Dettol is a popular disinfectant that can be used for many things. It’s often used on the skin to help fight against bacteria, and it has also been known to be effective in treating wounds. So, does Dettol work on marble? The short answer is no!
1. Dettol Is Acidic
The acid in Dettol and other disinfectants will react with the marble’s surface, causing a chemical reaction. This could lead to stains or even damage the marble if left on for too long. So it is not recommended that you use this product on your natural stone flooring.
The main issue with using acid-based antisceptics is that they have a very high pH level, which can be harmful to marble. The acid in Dettol and other disinfectants will react with the marble’s surface, causing a chemical reaction.
This could lead to stains, marks, or even damage the marble if left on for too long. So as a general rule of thumb, it is not recommended that you use this product on your natural stone flooring.
2. Dettol Has Traces Of Oil
Most Dettol products contain cedar oil, which can be harmful to marble. The acid in Dettol and other disinfectants will react with the marble’s surface, causing a chemical reaction.
Usually, the problem begins to appear after oils from these products have been given the chance to build up over the year.
Dettol has traces of oil and therefore will leave a greasy residue on marble over time. This could lead to staining or deposits over time as the surface becomes dirtier from your shoes etc., so it is not recommended that you use this product on your natural stone flooring either.
3. Dettol Contain Bleach
Some Dettol products contain bleach as well though so there are still dangers of damaging the material should something get spilled onto your floors while cleaning them. The same rules apply as when combining any chemicals – always test before doing anything!
Marble is very delicate when it comes to chemical cleaners. You will not want to use anything other than a gentle cleaner such as mild soap and water, or even just hot water for light stains.
You should also be very cautious when using acids and products that contain bleach on marble because these can etch the surface which is irreversible damage that you do not want to experience. Chlorine bleach should absolutely never be used in any capacity on your natural stone flooring!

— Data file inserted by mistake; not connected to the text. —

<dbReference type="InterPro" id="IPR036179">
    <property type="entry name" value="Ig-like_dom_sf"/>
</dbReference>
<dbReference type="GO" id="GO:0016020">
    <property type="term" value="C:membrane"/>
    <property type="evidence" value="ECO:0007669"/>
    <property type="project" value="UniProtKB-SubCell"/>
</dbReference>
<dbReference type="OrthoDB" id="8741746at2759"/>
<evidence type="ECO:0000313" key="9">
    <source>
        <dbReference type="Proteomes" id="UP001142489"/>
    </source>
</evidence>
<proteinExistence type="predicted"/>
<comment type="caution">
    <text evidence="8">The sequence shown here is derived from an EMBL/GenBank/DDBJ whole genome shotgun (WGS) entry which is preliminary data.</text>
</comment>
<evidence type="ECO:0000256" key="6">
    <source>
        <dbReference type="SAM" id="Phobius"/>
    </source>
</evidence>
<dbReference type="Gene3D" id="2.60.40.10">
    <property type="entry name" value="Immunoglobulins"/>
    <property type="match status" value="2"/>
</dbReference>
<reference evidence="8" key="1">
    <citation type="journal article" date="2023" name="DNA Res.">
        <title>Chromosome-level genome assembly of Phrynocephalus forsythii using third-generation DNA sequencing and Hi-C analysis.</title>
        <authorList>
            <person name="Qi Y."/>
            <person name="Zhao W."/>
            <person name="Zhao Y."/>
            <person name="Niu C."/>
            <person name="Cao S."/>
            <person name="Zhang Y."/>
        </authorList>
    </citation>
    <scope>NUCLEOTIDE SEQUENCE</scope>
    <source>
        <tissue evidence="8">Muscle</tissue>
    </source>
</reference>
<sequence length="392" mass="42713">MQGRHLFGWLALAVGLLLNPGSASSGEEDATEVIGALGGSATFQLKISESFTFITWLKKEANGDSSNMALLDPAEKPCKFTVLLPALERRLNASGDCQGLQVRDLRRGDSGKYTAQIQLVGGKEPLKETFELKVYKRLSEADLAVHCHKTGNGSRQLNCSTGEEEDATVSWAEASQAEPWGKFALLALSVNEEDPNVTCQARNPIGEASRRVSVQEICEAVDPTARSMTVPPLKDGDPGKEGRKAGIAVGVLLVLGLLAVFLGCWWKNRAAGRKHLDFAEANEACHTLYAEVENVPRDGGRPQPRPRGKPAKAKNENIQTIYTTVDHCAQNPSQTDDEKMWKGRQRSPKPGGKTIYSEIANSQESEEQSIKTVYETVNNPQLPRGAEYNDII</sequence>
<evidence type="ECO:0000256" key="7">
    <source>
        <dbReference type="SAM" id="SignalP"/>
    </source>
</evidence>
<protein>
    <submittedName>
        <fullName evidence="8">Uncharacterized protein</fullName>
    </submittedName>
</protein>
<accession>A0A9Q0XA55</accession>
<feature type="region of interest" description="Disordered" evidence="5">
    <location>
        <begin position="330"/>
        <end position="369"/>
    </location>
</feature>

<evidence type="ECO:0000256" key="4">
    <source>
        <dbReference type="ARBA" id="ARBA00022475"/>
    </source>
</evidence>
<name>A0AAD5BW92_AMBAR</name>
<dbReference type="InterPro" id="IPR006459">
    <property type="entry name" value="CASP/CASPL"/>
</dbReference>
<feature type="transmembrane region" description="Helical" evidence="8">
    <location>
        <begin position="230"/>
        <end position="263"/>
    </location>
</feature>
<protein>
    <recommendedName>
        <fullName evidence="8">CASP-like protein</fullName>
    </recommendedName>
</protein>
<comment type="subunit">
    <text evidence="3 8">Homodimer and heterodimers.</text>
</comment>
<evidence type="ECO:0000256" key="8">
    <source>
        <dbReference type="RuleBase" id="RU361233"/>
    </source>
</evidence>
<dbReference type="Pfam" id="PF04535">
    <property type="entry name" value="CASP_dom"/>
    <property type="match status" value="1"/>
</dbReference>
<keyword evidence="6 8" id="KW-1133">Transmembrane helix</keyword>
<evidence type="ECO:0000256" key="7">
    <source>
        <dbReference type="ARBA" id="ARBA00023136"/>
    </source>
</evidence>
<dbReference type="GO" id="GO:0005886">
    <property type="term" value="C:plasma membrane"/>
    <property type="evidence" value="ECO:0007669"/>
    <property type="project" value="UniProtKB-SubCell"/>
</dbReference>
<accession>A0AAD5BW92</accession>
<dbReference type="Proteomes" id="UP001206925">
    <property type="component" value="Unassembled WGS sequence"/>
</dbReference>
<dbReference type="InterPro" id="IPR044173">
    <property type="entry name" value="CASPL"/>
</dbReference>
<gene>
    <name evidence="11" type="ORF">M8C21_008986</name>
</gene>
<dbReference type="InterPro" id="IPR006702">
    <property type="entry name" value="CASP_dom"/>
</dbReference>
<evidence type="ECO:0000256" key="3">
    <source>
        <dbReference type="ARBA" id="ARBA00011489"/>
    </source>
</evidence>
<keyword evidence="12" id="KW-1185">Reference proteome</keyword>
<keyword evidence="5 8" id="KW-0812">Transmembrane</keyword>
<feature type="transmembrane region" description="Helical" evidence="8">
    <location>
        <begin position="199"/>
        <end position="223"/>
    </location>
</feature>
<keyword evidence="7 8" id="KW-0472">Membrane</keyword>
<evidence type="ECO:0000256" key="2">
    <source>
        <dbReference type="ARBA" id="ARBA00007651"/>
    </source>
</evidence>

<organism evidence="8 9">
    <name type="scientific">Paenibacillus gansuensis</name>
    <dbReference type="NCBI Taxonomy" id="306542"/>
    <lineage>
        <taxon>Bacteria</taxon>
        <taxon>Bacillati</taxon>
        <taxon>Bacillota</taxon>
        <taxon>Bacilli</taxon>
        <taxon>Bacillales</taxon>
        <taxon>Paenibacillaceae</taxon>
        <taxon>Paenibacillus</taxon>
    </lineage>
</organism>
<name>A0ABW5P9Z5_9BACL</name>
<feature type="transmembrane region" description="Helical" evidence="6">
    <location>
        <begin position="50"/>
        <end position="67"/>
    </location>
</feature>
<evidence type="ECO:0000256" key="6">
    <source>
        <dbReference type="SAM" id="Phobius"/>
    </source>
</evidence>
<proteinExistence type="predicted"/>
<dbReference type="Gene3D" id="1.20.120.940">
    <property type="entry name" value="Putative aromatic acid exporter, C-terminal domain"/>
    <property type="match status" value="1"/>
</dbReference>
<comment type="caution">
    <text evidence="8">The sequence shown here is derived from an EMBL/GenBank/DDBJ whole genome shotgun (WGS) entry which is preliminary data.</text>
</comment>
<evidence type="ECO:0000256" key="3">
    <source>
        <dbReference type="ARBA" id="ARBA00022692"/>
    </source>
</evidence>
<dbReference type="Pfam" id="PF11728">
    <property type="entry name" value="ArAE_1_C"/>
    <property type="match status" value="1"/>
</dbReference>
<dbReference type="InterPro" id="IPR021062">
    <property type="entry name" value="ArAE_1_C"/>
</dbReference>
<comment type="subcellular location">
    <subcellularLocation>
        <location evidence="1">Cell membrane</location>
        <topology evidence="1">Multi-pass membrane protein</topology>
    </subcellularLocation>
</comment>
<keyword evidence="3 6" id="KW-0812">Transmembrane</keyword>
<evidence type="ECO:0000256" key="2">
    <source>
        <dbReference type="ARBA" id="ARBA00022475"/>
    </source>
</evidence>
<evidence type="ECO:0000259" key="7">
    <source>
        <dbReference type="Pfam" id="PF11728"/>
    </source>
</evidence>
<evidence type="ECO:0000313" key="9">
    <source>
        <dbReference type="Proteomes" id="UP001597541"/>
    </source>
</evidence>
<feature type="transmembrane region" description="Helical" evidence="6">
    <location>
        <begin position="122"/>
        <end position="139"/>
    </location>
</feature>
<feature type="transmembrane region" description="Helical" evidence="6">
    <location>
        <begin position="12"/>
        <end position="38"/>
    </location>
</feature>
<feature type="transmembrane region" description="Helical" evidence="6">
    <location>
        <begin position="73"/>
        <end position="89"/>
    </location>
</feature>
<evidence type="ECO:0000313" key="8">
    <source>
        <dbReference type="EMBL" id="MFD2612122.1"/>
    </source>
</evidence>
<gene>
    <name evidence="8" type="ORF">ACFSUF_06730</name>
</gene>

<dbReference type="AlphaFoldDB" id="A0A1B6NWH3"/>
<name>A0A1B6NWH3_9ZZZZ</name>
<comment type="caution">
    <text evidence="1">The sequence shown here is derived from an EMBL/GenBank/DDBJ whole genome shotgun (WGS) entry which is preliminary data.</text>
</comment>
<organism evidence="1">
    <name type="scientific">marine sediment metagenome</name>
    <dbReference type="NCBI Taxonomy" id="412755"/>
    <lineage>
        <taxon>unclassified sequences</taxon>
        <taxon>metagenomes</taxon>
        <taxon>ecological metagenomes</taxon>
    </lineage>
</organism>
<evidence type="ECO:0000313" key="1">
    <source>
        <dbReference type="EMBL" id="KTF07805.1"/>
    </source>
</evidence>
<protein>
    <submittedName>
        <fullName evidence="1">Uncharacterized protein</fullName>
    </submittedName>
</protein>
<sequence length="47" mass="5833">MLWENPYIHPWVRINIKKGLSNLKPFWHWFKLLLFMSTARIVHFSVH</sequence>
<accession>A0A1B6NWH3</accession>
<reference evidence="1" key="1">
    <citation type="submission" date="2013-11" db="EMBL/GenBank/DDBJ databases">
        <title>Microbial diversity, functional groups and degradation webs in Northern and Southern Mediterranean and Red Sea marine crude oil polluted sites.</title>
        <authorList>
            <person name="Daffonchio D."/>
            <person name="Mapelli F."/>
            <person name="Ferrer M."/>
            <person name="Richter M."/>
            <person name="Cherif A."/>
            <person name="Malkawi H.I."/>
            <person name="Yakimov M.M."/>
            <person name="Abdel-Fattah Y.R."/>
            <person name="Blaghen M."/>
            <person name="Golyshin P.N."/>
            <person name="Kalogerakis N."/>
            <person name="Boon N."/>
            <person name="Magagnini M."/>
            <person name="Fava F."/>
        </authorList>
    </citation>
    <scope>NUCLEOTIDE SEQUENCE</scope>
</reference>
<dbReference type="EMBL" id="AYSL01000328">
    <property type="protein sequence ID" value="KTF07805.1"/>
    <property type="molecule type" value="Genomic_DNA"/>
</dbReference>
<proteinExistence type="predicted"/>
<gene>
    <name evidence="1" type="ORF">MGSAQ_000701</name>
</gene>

While you can dilute Dettol to use on marble and other natural stone surfaces, it is going to etch, mark, or discolor the marble surface with time. So stick to products specially designed for natural stone surfaces and your marble will remain healthy.
4. Dettol Has A Strong Smell
Not everyone is a fan of the strong Dettol smell that the disinfectant emits. The smell of Dettol comes from the ingredients in it that have a strong smell such as alcohol, thyme oil, and pine or cedar oils.
If you’re very sensitive to strong smells, you’ll want to avoid this product for your stone. Stick to products specially designed for natural stone surfaces so that your marble remains unharmed by any chemicals coming into contact with its surface.
And remember: those who are very sensitive to strong smells should also stay away from using this product as well since the smell of Dettol comes from ingredients like alcohol, thyme oil, pine oils, and others that have a really strong odor (source).
How To Disinfect Marble Properly (Without Using Dettol)
There are so many alternatives you could go for to ensure the safety of your marble surfaces while killing germs and bacteria. Below is a list of things you can use on your marble surfaces instead;
1. Know How To Properly Clean Your Marble Surfaces
You can do so by using either;
Natural Stone Cleaner
This is my personal go-to choice when I’m cleaning my marble surfaces. Because natural stone cleaners are specially made for stones like marble, they are the most effective to use when cleaning it.
The best part is they all come with their own personalized instructions the will help in their application.
This usually helps to take away all the guesswork that is involved in getting cleaning that is pH neutral, safe, acid-free, etc to use on marble surfaces.
Water is a natural cleanser, and it’s safe to use on marble. You can also mix in some soap for added protection if you’re worried about dirt or tough stains getting into the pores of your stone.
All you do is mix the warm water with the soap and then with the help of a microfiber cloth use this to wipe the surface of your marble.
Make sure the water is warm and not hot, as this may cause damage to your marble.
Baking soda With Warm Water
This is one of the easiest and cheapest ways of cleaning marble surfaces. Boil a pot of water and add ½ – ¾ cups of Baking Soda to it, then use a cloth or sponge to scrub your surface with this mixture. This will ensure that all bacteria are removed from the surface (source).
Makes sure to wipe off the surface with a damp cloth before the mixture dries to avoid any marks or to avoid leaving behind residue.
2. Use A Natural Stone Disinfectant
If you have a natural stone surface that is not marble, then this is the section for you. Natural stones are porous and can absorb bacteria so it’s imperative to keep them clean with a disinfectant.
Make sure to use one made from all-natural ingredients or at least labeled as hypoallergenic (no strong chemical scents).
Mix your chosen disinfectant in warm water and use a sponge or cloth on the surface of the natural stone until it appears dry again.
You may need to reapply if there has been heavy dirt build-up but be careful not to overzealously scrub as this could scratch away some of the natural features of the material (source).
This way will ensure that no harmful bacteria will be left on the surface of your natural stone.